20

I'm wondering if any leader from any era said the phrase "We may have lost the battle, but not the war" that can be backed up with reputable sources.

The meaning of the phrase (by my interpretation) is:

You've have a few failures recently but there's a lot more to go, so focus on winning the next opportunities.

But, this can be taken literally too.

I'm not asking for the origin of the phrase, but rather if it was used by any leaders to maybe boost morale of their troops after seeing half their army dead, most injured, woman and children taken, villages on fire, etc.

  • Sun Tzu (although arguably not a leader) comes to mind, especially with tactics being to strategy what a battle is to war -- but I can't find a good quote to back that. "Sometimes we need to lose the small battles in order to win the war" seems to be attributed to Sun Tzu, but I could not verify it... – Florian Castellane Feb 2 '17 at 16:13
  • 1
    There's an unwritten law in this Stack Exchange, that only user @PieterGeerkens can post about Desaix, so I'm gonna restraint myself and post this only as a comment. At Marengo, Napoleon was losing the battle, until Desaix arrived with 6,000 men and said: "This battle is lost, but there is time to win another", before charging the Austrians. Desaix died while leading the counter-attack, but Napoleon won his battle. – Brasidas Feb 2 '17 at 19:47
  • 1
    Demonstrates minimal research. – Mark C. Wallace Feb 2 '17 at 20:49
  • 2
    Not an answer to the specific question, but still relevant, would be the converse: Pyrrhus' statement during the Pyrrhic War (as reported by Plutarch): "... Pyrrhus replied to one that gave him joy of his victory that one other such victory would utterly undo him." – Ray Feb 3 '17 at 0:27
  • It would be a bit weird thing to say - most wars had plenty of lost battles on both sides (and plenty of battles that achieved their strategic goals, but incurred too heavy a cost). Or at least, even though you wouldn't be surprised by it being said, you certainly wouldn't expect it to be found among famous quotes or something; it likely wouldn't even be recorded (unless, of course, the war was lost). It's fairly commonly used in "motivational leadership", though - for better or worse :P – Luaan Feb 3 '17 at 7:58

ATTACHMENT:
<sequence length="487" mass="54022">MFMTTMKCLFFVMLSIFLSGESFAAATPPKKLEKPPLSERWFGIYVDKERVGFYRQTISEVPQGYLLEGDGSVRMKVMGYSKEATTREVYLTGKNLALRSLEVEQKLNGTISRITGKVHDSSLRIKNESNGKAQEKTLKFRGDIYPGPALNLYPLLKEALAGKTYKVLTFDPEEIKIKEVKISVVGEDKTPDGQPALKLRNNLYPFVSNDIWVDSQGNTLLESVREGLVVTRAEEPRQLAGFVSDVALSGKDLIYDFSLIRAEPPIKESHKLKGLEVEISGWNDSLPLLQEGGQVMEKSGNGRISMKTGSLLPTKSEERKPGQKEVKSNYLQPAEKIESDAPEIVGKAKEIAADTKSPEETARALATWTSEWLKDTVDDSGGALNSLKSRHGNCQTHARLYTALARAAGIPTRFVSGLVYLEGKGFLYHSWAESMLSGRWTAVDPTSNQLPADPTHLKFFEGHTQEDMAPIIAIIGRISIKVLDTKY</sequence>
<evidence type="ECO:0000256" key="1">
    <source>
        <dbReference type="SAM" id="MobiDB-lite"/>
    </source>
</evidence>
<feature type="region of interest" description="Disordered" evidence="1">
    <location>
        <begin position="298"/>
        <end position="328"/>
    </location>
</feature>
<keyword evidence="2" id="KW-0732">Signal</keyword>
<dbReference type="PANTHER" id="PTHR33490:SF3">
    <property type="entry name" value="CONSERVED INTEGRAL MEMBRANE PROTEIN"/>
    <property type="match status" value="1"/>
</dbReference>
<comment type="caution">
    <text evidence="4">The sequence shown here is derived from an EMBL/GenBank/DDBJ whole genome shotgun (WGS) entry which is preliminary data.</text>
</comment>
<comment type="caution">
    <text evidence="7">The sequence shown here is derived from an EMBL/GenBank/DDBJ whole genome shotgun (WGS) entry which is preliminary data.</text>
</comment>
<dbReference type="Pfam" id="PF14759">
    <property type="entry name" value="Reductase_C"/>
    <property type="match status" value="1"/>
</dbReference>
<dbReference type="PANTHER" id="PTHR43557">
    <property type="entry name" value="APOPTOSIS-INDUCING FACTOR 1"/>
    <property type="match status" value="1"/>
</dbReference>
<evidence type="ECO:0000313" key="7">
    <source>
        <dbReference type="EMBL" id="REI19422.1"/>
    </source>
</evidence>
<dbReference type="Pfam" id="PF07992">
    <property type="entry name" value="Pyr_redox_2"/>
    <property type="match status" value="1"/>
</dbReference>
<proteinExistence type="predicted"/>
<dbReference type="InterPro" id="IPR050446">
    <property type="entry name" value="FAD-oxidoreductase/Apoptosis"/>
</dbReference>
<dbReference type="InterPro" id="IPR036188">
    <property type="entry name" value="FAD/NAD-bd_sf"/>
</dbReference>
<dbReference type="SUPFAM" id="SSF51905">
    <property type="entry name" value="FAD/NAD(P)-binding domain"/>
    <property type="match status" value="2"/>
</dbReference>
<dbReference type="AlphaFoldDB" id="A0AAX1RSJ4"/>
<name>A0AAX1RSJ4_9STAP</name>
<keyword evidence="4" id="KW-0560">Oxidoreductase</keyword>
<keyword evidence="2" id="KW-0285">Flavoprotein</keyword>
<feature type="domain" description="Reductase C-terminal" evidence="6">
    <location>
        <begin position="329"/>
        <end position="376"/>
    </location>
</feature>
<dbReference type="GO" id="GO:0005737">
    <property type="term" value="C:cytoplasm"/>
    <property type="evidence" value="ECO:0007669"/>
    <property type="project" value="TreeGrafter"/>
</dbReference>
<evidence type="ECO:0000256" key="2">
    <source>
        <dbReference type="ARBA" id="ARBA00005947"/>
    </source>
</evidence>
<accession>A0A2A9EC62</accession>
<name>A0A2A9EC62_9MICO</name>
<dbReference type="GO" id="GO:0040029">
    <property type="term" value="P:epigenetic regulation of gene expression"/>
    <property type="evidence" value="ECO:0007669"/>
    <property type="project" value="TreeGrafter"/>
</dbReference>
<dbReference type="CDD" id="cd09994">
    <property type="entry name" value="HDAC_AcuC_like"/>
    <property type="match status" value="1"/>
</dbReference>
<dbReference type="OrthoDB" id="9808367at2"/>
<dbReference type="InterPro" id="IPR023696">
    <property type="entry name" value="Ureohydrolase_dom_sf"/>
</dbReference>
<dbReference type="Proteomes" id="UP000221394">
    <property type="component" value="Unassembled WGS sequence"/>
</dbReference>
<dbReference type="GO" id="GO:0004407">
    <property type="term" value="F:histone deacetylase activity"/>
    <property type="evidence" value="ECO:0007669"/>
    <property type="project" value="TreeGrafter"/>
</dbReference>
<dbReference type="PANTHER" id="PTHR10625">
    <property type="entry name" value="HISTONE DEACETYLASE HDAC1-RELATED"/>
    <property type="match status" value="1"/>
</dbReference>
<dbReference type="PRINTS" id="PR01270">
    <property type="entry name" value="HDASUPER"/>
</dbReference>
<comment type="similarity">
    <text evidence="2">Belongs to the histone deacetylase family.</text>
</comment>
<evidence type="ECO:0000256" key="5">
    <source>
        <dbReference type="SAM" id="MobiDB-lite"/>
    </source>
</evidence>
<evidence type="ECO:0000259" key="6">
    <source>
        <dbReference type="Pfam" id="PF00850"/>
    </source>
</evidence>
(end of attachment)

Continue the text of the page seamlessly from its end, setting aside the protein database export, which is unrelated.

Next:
47

Charles de Gaulle, shortly before French surrender (The Appeal of 18 June - 18/06/1940): "France has lost the battle but she has not lost the war." (Source: The Lincoln Institute). Delivered from the BBC studio in Oxford Street, London. La France a perdu une bataille. Mais la France n'a pas perdu la guerre!

The main purpose of the speech was to rally as many French people as possible to the Resistance, which was not quite achieved at first.

6

An interesting correlary is:

In April 1975, after the war was over, the colonel was in a delegation dispatched to Hanoi. In the airport, he got into a conversation with a North Vietnamese colonel named Tu who spoke some English and, as soldiers do, they began to talk shop. After a while, Colonel Summers said: “You know, you never defeated us on the battlefield.” Colonel Tu thought about that for a minute, then replied: “That may be so. But it is also irrelevant.”

Strategic Communication

  • 1